History 145

 History of World Religions

Spring 2016

 

 

3 units; 3 hours lecture
Recommended Preparation: eligibility for English 1A
Credit, degree applicable Transfer CSU, UC

Section #2440
M. and W. 11:15-12:40
Room: SOCS 117

Instructor: Dr. Florence M. Baker
Office: SOCS 116
Phone: (310) 532-3670 x3750
Office Hours: M. and W. 1:00-3:00 PM; T. and TH. 8:45-9:15 AM and by appointment
E-mail: fbaker@elcamino.edu

Course web site: http://www.elcamino.edu/faculty/fbaker/History%2037/Index.htm

1. Course Description
The History of World Religions is a survey of the origins, essential doctrines and historical development of the world’s major religious traditions from prehistory to today and their impact on the societies in which they appear. The course is divided into two parts: religions originating in the Middle East (Judaism, Christianity and Islam) and religions originating in India (Hinduism, Jainism, Buddhism and Sikhism).

2. Course Overview
The purpose of this course is to assist you in acquiring the resources and analytical skills necessary to better understand, appreciate and evaluate the development of the major religions of the world and their impact in shaping contemporary life. Class materials include lectures, presentations, videos and assigned readings that will provide you with a basic framework of information. We will analyze these secondary sources as well as primary sources such as documents and cultural artifacts through class and group discussion and the writing of essay exams. In examining the past we will strive to identify and understand the broad patterns of religious thought and development as well as the role of religion in the history of global societies.

3. Required Text
William G. Oxtoby. A Concise Introduction to World Religions. 3rd Ed. Oxford University Press, 2015.

A study guide for this text is available at:
http://www.oupcanada.com/higher_education/companion/religion/9780199008551.html 

4. Course Objectives
Upon completion of the course, students will be able to:
1. Define and analyze the basic characteristics and functions of religion, theories of the origins of religion, and the historical method utilized to study world religions.
2. Assess the evidence of prehistoric religions and their major characteristics.
3. Identify and analyze the major characteristics of Native American religions and the influence of Christianity and non-native cultures in their development.
4. Identify the major characteristics of Native African religions and assess the impact of Christianity and Islam as well as the experience of colonialism and independence on Africa's religious development.
5. Evaluate the pre-Aryan and Aryan contributions to the development of Hinduism in India and the basic beliefs of Hinduism as expressed in the early Vedic scriptures.
6. Analyze the challenges posed to Hindu traditions by the teachings of Jainism and Buddhism and the relations between Hindus and Muslims in India, and the practice of Hinduism in India today.
7. Explain the basic teachings of Mahavira and the major contribution of Jainism to world religious thought.
8. Discuss the life of Gautama, analyze his teachings and the development of Theravada and Mahayana Buddhism, and identify various Buddhist beliefs and practices today.
9. Explain the origins of Sikhism, analyze its historical development from a pacifist movement to a more militant one, and discuss the divisions found in Sikhism today.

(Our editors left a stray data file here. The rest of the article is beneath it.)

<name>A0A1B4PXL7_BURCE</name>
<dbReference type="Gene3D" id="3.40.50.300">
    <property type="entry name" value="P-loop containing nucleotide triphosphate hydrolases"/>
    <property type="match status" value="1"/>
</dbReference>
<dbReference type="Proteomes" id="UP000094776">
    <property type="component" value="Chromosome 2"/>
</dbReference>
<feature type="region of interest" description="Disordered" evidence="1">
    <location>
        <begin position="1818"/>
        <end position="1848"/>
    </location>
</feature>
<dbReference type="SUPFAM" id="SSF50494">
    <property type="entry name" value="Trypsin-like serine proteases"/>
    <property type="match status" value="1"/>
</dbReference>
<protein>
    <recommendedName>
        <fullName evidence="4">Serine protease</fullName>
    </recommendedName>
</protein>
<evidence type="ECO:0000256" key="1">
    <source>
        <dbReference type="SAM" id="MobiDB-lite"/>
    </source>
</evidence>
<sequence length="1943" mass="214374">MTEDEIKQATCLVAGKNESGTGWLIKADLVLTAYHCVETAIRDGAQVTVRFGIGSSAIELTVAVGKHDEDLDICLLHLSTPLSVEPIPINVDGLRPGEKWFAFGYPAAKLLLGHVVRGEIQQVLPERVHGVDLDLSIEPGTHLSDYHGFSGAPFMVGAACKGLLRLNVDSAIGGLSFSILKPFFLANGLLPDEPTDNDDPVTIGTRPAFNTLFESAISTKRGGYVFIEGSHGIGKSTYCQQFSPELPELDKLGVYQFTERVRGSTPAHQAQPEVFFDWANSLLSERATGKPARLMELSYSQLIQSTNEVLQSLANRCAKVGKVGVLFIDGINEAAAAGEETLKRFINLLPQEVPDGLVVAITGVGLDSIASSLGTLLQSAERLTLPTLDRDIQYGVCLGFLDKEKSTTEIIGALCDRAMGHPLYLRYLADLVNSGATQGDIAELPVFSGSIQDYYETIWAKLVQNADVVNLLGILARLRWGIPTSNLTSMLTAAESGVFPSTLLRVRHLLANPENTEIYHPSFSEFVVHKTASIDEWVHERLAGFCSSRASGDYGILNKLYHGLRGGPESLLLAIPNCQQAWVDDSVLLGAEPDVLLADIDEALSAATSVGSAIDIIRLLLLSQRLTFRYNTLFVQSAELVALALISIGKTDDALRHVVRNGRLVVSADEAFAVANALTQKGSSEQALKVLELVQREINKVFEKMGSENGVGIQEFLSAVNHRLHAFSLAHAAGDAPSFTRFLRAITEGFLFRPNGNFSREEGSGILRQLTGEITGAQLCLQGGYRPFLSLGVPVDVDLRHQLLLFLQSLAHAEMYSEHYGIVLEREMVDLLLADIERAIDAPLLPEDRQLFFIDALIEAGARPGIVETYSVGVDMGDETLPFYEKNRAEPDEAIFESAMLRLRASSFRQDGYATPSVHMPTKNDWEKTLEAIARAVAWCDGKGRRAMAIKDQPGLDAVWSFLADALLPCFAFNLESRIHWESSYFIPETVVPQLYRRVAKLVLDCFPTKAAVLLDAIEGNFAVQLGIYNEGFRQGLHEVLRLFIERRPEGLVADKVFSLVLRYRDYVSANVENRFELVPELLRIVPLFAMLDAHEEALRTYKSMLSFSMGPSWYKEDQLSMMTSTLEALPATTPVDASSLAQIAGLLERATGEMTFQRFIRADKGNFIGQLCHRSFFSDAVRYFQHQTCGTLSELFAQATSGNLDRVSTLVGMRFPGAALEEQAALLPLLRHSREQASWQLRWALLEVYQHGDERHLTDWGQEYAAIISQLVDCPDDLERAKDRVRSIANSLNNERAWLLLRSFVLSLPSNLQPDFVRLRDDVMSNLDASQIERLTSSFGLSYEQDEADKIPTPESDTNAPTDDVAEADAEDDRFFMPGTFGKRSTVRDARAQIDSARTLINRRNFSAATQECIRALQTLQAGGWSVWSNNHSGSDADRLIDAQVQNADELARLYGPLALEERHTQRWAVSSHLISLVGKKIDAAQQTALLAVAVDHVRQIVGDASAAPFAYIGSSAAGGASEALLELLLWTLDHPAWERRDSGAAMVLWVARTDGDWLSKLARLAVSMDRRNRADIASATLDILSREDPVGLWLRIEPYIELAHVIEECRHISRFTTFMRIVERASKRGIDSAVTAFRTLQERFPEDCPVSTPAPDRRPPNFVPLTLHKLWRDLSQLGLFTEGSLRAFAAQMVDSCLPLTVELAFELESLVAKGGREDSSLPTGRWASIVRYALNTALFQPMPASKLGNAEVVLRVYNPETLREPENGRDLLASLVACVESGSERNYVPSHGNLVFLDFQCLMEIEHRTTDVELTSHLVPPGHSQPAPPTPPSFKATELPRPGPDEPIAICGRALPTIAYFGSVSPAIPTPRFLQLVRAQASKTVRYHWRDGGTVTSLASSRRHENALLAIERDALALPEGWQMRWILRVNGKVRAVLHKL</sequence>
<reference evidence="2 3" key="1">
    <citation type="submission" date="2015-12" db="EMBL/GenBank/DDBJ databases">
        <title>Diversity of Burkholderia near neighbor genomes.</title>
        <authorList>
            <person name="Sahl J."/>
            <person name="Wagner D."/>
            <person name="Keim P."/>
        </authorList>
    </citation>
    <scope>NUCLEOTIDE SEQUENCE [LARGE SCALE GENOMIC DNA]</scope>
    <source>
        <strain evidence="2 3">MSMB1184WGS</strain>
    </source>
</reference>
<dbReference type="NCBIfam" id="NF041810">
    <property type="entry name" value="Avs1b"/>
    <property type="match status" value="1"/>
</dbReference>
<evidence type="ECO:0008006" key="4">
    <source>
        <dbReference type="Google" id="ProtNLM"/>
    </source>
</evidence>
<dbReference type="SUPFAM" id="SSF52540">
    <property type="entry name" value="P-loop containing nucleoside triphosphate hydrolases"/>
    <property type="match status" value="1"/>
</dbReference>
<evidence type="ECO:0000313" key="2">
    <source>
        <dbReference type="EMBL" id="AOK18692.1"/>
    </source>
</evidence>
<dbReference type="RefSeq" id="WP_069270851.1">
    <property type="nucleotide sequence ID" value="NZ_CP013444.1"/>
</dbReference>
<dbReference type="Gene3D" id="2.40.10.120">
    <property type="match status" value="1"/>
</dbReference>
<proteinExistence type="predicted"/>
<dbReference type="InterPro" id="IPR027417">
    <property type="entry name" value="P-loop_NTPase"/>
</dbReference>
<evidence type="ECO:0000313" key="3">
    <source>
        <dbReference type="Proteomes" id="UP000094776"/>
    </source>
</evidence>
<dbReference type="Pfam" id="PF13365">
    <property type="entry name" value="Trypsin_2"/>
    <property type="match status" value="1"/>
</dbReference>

10. Analyze the traditional religious beliefs of China and how the decline of the feudal system contributed to the development of Confucianism and Taoism.
11. Explain and assess the basic teachings of Confucius and Lao-tzu, and the extent to which they developed into religions.
12. Analyze the impact of the Communist revolution and regime on religious development in China.
13. Examine and analyze the mythological basis of Shinto and its development in Japan, and the impact of Buddhism and Christianity on Shinto and its revival in the 17th century as a patriotic devotional expression.
14. Identify and evaluate the basic beliefs and practices of Zoroastrianism, its contributions to Middle Eastern religious traditions, and its present day status.
15. Discuss and analyze the origins, beliefs and values of Judaism as expressed in the Old Testament, and the impact of the Babylonian exile, diaspora and Holocaust on the development of Judaism.
16. Identify and explain the major divisions within modern Judaism.
17. Analyze the origins of Christianity in the context of first century Judaism and the Graeco-Roman World, and the early teachings and rituals of Christianity as indicated in the New Testament.
18. Discuss and evaluate the development of the Christian Church, differences between Eastern Orthodox and Western Christianity, and the impact of the Protestant Reformation.
19. Explain the significance of Vatican II and the ecumenical movement, and analyze Liberation Theology and fundamentalism as modern Christian movements.
20. Analyze the origins of Islam and its roots in Arab, Jewish and Christian religious traditions, as well as the major issues within Islam and the Muslim world today.
21. Analyze the Shi'ite origins of Baha'i and its major teachings and practices, and assess the significance of Baha'i in the modern world.
22. Identify and discuss contemporary religious trends and issues.

5. Student Learning Outcomes
Upon completion of History of World Religions, students will be able to develop and persuasively argue a historical thesis in a written assignment that identifies and explains major social, economic, political and/or cultural historical themes or patterns in the history of world religions and apply appropriate historical methods to analyze and use primary and/or secondary sources as evidence to support the thesis.

6. ADA Statement
El Camino College is committed to providing educational accommodations for students with disabilities upon the timely request by the student to the instructor. A student with a disability, who would like to request an academic accommodation, is responsible for identifying herself/himself to the instructor and to the Special Resources Center. To make arrangements for academic accommodations, contact the Special Resources Center.

7. Student Resources